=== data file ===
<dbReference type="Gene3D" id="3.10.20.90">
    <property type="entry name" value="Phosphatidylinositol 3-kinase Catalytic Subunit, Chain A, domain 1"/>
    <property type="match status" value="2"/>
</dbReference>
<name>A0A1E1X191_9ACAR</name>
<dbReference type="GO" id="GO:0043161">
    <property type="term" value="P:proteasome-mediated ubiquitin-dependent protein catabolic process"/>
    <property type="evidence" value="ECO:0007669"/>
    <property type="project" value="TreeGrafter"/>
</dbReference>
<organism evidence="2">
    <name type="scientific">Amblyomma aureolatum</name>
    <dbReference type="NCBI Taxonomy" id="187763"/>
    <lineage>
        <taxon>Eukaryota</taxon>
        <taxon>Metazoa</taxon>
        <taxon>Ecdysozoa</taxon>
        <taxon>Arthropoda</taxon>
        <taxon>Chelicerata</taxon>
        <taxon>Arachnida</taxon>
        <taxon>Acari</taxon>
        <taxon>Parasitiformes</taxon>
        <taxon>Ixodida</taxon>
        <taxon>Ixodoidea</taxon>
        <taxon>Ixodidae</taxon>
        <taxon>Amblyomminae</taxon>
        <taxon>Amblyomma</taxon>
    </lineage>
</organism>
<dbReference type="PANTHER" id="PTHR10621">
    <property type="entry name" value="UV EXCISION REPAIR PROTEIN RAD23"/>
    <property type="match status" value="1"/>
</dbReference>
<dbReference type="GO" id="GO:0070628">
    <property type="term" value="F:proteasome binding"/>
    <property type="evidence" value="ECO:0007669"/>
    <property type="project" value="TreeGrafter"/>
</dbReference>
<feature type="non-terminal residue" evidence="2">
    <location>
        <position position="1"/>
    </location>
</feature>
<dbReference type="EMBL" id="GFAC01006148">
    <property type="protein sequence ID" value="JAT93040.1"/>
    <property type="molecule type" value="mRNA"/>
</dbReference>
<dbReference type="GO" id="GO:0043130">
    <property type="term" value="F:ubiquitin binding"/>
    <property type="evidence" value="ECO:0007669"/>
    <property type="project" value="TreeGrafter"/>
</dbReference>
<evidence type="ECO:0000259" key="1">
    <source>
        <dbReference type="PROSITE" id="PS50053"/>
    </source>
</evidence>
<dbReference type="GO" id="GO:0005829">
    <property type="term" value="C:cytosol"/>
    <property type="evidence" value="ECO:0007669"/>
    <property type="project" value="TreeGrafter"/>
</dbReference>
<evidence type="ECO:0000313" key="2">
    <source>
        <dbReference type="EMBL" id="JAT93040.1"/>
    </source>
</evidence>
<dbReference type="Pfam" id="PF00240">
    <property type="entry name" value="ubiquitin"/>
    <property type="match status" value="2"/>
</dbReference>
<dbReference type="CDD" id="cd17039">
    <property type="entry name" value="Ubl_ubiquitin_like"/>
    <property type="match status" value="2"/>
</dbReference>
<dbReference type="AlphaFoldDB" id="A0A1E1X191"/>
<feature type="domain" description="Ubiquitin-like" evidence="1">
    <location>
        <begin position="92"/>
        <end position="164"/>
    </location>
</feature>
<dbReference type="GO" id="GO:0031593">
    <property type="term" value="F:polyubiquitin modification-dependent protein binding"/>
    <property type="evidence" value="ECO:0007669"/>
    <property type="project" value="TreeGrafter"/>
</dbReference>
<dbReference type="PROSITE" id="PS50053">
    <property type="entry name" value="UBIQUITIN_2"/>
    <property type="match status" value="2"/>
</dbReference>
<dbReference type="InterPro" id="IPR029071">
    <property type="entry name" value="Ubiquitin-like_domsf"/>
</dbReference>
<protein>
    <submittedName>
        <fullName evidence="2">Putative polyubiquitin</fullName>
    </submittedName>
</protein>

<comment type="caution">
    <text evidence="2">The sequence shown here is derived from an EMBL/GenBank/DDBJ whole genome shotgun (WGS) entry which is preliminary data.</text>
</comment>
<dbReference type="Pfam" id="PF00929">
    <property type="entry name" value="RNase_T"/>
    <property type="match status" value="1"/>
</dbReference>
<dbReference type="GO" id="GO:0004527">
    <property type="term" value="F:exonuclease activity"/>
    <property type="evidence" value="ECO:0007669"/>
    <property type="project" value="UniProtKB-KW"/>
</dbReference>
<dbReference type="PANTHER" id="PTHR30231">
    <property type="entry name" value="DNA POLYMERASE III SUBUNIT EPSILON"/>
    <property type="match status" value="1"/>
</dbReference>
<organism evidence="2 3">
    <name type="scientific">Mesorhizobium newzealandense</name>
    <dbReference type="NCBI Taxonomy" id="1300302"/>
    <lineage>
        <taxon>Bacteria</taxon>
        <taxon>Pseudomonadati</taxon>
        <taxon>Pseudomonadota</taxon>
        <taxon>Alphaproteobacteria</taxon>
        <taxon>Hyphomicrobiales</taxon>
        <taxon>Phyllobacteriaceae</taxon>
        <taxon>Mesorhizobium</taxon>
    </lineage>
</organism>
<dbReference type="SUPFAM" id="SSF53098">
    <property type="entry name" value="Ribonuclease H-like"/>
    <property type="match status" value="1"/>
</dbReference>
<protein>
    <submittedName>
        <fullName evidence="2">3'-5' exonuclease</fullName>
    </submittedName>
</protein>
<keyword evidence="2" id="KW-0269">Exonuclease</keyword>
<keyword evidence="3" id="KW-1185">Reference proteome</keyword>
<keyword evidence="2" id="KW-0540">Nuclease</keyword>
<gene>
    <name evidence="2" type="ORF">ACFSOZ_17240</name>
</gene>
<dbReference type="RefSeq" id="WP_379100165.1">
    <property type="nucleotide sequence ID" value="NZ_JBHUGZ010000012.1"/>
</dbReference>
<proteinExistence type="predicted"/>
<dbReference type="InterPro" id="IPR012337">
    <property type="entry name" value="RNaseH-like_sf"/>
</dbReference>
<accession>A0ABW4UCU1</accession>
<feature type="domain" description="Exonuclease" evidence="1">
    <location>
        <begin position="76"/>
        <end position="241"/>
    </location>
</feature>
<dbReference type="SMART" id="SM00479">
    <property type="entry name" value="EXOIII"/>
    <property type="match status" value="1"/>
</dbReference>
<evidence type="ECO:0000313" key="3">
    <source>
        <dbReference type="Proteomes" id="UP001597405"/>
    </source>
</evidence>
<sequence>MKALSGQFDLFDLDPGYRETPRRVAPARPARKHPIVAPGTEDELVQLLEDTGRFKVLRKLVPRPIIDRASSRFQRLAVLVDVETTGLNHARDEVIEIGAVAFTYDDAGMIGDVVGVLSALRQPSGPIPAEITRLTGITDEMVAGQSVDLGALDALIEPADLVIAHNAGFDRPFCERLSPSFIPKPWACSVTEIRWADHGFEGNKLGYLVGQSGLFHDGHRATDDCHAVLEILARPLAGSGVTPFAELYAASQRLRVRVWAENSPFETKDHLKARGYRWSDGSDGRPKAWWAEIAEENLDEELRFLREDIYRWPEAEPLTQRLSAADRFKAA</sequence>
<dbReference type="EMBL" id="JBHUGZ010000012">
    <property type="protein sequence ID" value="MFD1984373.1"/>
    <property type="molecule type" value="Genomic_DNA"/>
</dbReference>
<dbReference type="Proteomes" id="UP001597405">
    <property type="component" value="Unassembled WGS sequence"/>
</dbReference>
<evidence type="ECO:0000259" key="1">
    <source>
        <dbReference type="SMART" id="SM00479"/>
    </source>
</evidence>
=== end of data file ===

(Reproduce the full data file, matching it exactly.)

<dbReference type="Gene3D" id="3.10.20.90">
    <property type="entry name" value="Phosphatidylinositol 3-kinase Catalytic Subunit, Chain A, domain 1"/>
    <property type="match status" value="2"/>
</dbReference>
<name>A0A1E1X191_9ACAR</name>
<dbReference type="GO" id="GO:0043161">
    <property type="term" value="P:proteasome-mediated ubiquitin-dependent protein catabolic process"/>
    <property type="evidence" value="ECO:0007669"/>
    <property type="project" value="TreeGrafter"/>
</dbReference>
<organism evidence="2">
    <name type="scientific">Amblyomma aureolatum</name>
    <dbReference type="NCBI Taxonomy" id="187763"/>
    <lineage>
        <taxon>Eukaryota</taxon>
        <taxon>Metazoa</taxon>
        <taxon>Ecdysozoa</taxon>
        <taxon>Arthropoda</taxon>
        <taxon>Chelicerata</taxon>
        <taxon>Arachnida</taxon>
        <taxon>Acari</taxon>
        <taxon>Parasitiformes</taxon>
        <taxon>Ixodida</taxon>
        <taxon>Ixodoidea</taxon>
        <taxon>Ixodidae</taxon>
        <taxon>Amblyomminae</taxon>
        <taxon>Amblyomma</taxon>
    </lineage>
</organism>
<dbReference type="PANTHER" id="PTHR10621">
    <property type="entry name" value="UV EXCISION REPAIR PROTEIN RAD23"/>
    <property type="match status" value="1"/>
</dbReference>
<dbReference type="GO" id="GO:0070628">
    <property type="term" value="F:proteasome binding"/>
    <property type="evidence" value="ECO:0007669"/>
    <property type="project" value="TreeGrafter"/>
</dbReference>
<feature type="non-terminal residue" evidence="2">
    <location>
        <position position="1"/>
    </location>
</feature>
<dbReference type="EMBL" id="GFAC01006148">
    <property type="protein sequence ID" value="JAT93040.1"/>
    <property type="molecule type" value="mRNA"/>
</dbReference>
<dbReference type="GO" id="GO:0043130">
    <property type="term" value="F:ubiquitin binding"/>
    <property type="evidence" value="ECO:0007669"/>
    <property type="project" value="TreeGrafter"/>
</dbReference>
<evidence type="ECO:0000259" key="1">
    <source>
        <dbReference type="PROSITE" id="PS50053"/>
    </source>
</evidence>
<dbReference type="GO" id="GO:0005829">
    <property type="term" value="C:cytosol"/>
    <property type="evidence" value="ECO:0007669"/>
    <property type="project" value="TreeGrafter"/>
</dbReference>
<evidence type="ECO:0000313" key="2">
    <source>
        <dbReference type="EMBL" id="JAT93040.1"/>
    </source>
</evidence>
<dbReference type="Pfam" id="PF00240">
    <property type="entry name" value="ubiquitin"/>
    <property type="match status" value="2"/>
</dbReference>
<dbReference type="CDD" id="cd17039">
    <property type="entry name" value="Ubl_ubiquitin_like"/>
    <property type="match status" value="2"/>
</dbReference>
<dbReference type="AlphaFoldDB" id="A0A1E1X191"/>
<feature type="domain" description="Ubiquitin-like" evidence="1">
    <location>
        <begin position="92"/>
        <end position="164"/>
    </location>
</feature>
<dbReference type="GO" id="GO:0031593">
    <property type="term" value="F:polyubiquitin modification-dependent protein binding"/>
    <property type="evidence" value="ECO:0007669"/>
    <property type="project" value="TreeGrafter"/>
</dbReference>
<dbReference type="PROSITE" id="PS50053">
    <property type="entry name" value="UBIQUITIN_2"/>
    <property type="match status" value="2"/>
</dbReference>
<dbReference type="InterPro" id="IPR029071">
    <property type="entry name" value="Ubiquitin-like_domsf"/>
</dbReference>
<protein>
    <submittedName>
        <fullName evidence="2">Putative polyubiquitin</fullName>
    </submittedName>
</protein>

<comment type="caution">
    <text evidence="2">The sequence shown here is derived from an EMBL/GenBank/DDBJ whole genome shotgun (WGS) entry which is preliminary data.</text>
</comment>
<dbReference type="Pfam" id="PF00929">
    <property type="entry name" value="RNase_T"/>
    <property type="match status" value="1"/>
</dbReference>
<dbReference type="GO" id="GO:0004527">
    <property type="term" value="F:exonuclease activity"/>
    <property type="evidence" value="ECO:0007669"/>
    <property type="project" value="UniProtKB-KW"/>
</dbReference>
<dbReference type="PANTHER" id="PTHR30231">
    <property type="entry name" value="DNA POLYMERASE III SUBUNIT EPSILON"/>
    <property type="match status" value="1"/>
</dbReference>
<organism evidence="2 3">
    <name type="scientific">Mesorhizobium newzealandense</name>
    <dbReference type="NCBI Taxonomy" id="1300302"/>
    <lineage>
        <taxon>Bacteria</taxon>
        <taxon>Pseudomonadati</taxon>
        <taxon>Pseudomonadota</taxon>
        <taxon>Alphaproteobacteria</taxon>
        <taxon>Hyphomicrobiales</taxon>
        <taxon>Phyllobacteriaceae</taxon>
        <taxon>Mesorhizobium</taxon>
    </lineage>
</organism>
<dbReference type="SUPFAM" id="SSF53098">
    <property type="entry name" value="Ribonuclease H-like"/>
    <property type="match status" value="1"/>
</dbReference>
<protein>
    <submittedName>
        <fullName evidence="2">3'-5' exonuclease</fullName>
    </submittedName>
</protein>
<keyword evidence="2" id="KW-0269">Exonuclease</keyword>
<keyword evidence="3" id="KW-1185">Reference proteome</keyword>
<keyword evidence="2" id="KW-0540">Nuclease</keyword>
<gene>
    <name evidence="2" type="ORF">ACFSOZ_17240</name>
</gene>
<dbReference type="RefSeq" id="WP_379100165.1">
    <property type="nucleotide sequence ID" value="NZ_JBHUGZ010000012.1"/>
</dbReference>
<proteinExistence type="predicted"/>
<dbReference type="InterPro" id="IPR012337">
    <property type="entry name" value="RNaseH-like_sf"/>
</dbReference>
<accession>A0ABW4UCU1</accession>
<feature type="domain" description="Exonuclease" evidence="1">
    <location>
        <begin position="76"/>
        <end position="241"/>
    </location>
</feature>
<dbReference type="SMART" id="SM00479">
    <property type="entry name" value="EXOIII"/>
    <property type="match status" value="1"/>
</dbReference>
<evidence type="ECO:0000313" key="3">
    <source>
        <dbReference type="Proteomes" id="UP001597405"/>
    </source>
</evidence>
<sequence>MKALSGQFDLFDLDPGYRETPRRVAPARPARKHPIVAPGTEDELVQLLEDTGRFKVLRKLVPRPIIDRASSRFQRLAVLVDVETTGLNHARDEVIEIGAVAFTYDDAGMIGDVVGVLSALRQPSGPIPAEITRLTGITDEMVAGQSVDLGALDALIEPADLVIAHNAGFDRPFCERLSPSFIPKPWACSVTEIRWADHGFEGNKLGYLVGQSGLFHDGHRATDDCHAVLEILARPLAGSGVTPFAELYAASQRLRVRVWAENSPFETKDHLKARGYRWSDGSDGRPKAWWAEIAEENLDEELRFLREDIYRWPEAEPLTQRLSAADRFKAA</sequence>
<dbReference type="EMBL" id="JBHUGZ010000012">
    <property type="protein sequence ID" value="MFD1984373.1"/>
    <property type="molecule type" value="Genomic_DNA"/>
</dbReference>
<dbReference type="Proteomes" id="UP001597405">
    <property type="component" value="Unassembled WGS sequence"/>
</dbReference>
<evidence type="ECO:0000259" key="1">
    <source>
        <dbReference type="SMART" id="SM00479"/>
    </source>
</evidence>